There is a question on the World Values Survey which allows people to give a number corresponding to their position on a spectrum where 0 = "Ethnic diversity erodes a countryÂ´s unity" and 10 = "Ethnic diversity enriches my life." Below the fold I've placed the countries where this was asked as well as the mean values. In other words, the proportions in each class were used as weights. The results frankly surprised me. Below is an ordered list:
|Ethnic Diversity Enriches|
|Trinidad and Tobago||7.5|
I wasn't surprised that the Swedes gave the "right" answer, but what's up with Mali? Some of these countries where people feel enriched aren't even that diverse. OK, I then decided to plot the % who were "Very Proud of their Nationality" vs. the mean score of attitudes to ethnic diversity (where higher scores = more positive attitude toward diversity).
To the bottom right is China, a nation where very few are proud of their nationality and many feel enriched by ethnic diversity. To the top left is Ghana, where people tend to believe ethnic diversity corrodes nationality identity, of which they are very proud. To the top right is Vietnam, where people feel ethnic diversity enriches, but who are also proud of their nationality. It does seem that there is less representation toward the bottom left, those who are neither proud of their nationality, nor positive toward ethnic diversity, though Germany and Moldova tend toward this direction (it does seem logical that people who aren't particular proud of their nationality might not care too much about the national identity being corroded).
I won't try to interpret these data, they left me scratching my head. It is interesting that the East Asian nations tend to exhibit very low avowed national pride, though South Korea, Japan, China and Taiwan are actually very homogeneous (relative to other nations). Additionally, I strongly suspect that the response to the question about diversity in Vietnam and China might have something to do with the nature of Marxist-Leninist indoctrination for most adults in those nations, where no matter the reality there was once much lip service given to a post-ethnic international future. Indonesia's national motto roughly translates into "unity is diversity", so this might also reflect some national of indoctrination at a young age.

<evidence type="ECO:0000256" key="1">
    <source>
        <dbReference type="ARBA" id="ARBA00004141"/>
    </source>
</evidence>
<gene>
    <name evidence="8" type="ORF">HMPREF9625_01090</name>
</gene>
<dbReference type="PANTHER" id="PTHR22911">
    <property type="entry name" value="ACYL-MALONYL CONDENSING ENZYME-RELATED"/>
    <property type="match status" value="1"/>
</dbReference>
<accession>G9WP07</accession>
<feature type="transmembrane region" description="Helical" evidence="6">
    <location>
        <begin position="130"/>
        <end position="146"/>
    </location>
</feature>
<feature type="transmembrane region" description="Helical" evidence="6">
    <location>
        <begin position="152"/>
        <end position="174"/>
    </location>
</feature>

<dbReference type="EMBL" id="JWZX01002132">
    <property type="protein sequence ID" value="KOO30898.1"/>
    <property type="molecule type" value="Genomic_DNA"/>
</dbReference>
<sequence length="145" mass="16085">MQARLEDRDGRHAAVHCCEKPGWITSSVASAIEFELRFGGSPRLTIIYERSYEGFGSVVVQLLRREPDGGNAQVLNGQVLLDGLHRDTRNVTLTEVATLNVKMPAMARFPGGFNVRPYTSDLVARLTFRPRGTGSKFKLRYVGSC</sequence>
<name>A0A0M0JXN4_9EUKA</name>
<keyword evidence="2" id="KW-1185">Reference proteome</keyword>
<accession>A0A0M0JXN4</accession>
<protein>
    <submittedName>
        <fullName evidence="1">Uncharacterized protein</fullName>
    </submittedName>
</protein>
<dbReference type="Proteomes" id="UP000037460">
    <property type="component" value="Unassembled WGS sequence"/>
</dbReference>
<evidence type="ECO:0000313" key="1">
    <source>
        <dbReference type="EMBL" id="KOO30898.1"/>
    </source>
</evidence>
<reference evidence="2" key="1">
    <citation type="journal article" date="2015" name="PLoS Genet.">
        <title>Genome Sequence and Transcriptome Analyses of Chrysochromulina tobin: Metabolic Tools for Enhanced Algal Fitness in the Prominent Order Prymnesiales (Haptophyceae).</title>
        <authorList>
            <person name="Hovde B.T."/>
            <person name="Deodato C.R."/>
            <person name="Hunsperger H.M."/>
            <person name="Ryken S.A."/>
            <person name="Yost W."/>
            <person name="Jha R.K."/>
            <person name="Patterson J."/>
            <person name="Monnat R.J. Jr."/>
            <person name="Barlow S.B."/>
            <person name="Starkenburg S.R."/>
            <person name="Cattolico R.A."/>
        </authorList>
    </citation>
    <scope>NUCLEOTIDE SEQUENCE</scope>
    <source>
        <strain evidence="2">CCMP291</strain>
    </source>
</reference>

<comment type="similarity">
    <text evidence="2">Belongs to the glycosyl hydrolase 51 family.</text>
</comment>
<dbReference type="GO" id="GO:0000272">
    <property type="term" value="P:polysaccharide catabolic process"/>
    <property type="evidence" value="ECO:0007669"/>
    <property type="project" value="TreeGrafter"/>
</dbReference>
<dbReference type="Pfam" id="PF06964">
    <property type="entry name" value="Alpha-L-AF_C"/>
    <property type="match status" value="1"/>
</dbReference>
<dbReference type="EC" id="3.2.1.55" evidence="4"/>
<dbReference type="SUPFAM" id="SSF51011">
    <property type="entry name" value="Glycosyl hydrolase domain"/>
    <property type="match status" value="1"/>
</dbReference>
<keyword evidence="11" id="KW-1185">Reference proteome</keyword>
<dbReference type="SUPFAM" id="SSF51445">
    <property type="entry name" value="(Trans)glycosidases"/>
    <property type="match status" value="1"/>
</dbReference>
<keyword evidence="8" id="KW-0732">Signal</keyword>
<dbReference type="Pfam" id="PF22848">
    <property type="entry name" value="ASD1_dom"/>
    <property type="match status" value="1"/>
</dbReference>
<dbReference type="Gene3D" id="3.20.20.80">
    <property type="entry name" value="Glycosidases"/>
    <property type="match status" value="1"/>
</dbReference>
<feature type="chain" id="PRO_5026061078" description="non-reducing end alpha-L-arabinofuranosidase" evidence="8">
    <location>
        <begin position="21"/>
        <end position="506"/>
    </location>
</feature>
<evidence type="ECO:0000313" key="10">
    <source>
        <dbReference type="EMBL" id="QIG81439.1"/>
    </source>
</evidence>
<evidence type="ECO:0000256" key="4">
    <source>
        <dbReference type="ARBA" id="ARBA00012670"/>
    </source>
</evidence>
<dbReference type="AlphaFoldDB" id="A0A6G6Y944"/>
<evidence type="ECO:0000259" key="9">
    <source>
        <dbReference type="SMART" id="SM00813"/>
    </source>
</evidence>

You wonder whether there might be a translation problem. "Ethnic diversity" is a social science concept that has been adopted by a political tendency, specifically in the US and parts of Europe, and the idea that it might be a positive value is only about 30-40 years old in the US.
Indonesia is pretty much defined by diversity (no choice) and China with the five-star flag makes a kind of diversity (under Han domination) normative.
"Proud of country" looks like nationalism, and pretty defensive nationalism in most cases, whereas the less proud numbers look like nothing but tact or prudence. For example, I've been told that the Swiss are very proud of their country, but on the other hand, they're a small country that shouldn't brag excessively.
The study puzzles me too, to the point that I'll ignore it unless there's a followup.